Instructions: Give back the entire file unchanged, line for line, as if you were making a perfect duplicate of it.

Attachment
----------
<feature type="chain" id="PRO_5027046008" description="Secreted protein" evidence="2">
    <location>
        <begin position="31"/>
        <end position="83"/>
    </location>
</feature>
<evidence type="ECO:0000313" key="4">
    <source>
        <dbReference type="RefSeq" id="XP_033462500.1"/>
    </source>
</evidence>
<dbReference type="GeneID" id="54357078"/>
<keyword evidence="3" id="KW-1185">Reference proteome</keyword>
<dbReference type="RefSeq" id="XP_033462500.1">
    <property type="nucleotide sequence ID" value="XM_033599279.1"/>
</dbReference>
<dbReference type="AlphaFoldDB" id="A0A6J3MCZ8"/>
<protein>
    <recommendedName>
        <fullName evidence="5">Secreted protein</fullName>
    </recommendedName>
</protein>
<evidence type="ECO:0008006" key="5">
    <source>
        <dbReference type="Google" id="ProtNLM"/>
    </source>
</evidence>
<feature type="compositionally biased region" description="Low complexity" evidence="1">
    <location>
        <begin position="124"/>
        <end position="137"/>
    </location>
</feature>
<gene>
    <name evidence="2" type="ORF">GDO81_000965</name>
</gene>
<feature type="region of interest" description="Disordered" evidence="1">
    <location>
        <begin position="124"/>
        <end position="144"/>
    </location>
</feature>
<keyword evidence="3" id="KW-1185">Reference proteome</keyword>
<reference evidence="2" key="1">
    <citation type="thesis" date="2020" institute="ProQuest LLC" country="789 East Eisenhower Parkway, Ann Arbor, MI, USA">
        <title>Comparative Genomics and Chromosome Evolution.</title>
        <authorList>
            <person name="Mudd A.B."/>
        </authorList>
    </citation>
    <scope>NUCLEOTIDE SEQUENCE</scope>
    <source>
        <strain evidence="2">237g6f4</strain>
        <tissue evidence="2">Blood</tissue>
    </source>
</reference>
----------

<feature type="chain" id="PRO_5027046008" description="Secreted protein" evidence="2">
    <location>
        <begin position="31"/>
        <end position="83"/>
    </location>
</feature>
<evidence type="ECO:0000313" key="4">
    <source>
        <dbReference type="RefSeq" id="XP_033462500.1"/>
    </source>
</evidence>
<dbReference type="GeneID" id="54357078"/>
<keyword evidence="3" id="KW-1185">Reference proteome</keyword>
<dbReference type="RefSeq" id="XP_033462500.1">
    <property type="nucleotide sequence ID" value="XM_033599279.1"/>
</dbReference>
<dbReference type="AlphaFoldDB" id="A0A6J3MCZ8"/>
<protein>
    <recommendedName>
        <fullName evidence="5">Secreted protein</fullName>
    </recommendedName>
</protein>
<evidence type="ECO:0008006" key="5">
    <source>
        <dbReference type="Google" id="ProtNLM"/>
    </source>
</evidence>
<feature type="compositionally biased region" description="Low complexity" evidence="1">
    <location>
        <begin position="124"/>
        <end position="137"/>
    </location>
</feature>
<gene>
    <name evidence="2" type="ORF">GDO81_000965</name>
</gene>
<feature type="region of interest" description="Disordered" evidence="1">
    <location>
        <begin position="124"/>
        <end position="144"/>
    </location>
</feature>
<keyword evidence="3" id="KW-1185">Reference proteome</keyword>
<reference evidence="2" key="1">
    <citation type="thesis" date="2020" institute="ProQuest LLC" country="789 East Eisenhower Parkway, Ann Arbor, MI, USA">
        <title>Comparative Genomics and Chromosome Evolution.</title>
        <authorList>
            <person name="Mudd A.B."/>
        </authorList>
    </citation>
    <scope>NUCLEOTIDE SEQUENCE</scope>
    <source>
        <strain evidence="2">237g6f4</strain>
        <tissue evidence="2">Blood</tissue>
    </source>
</reference>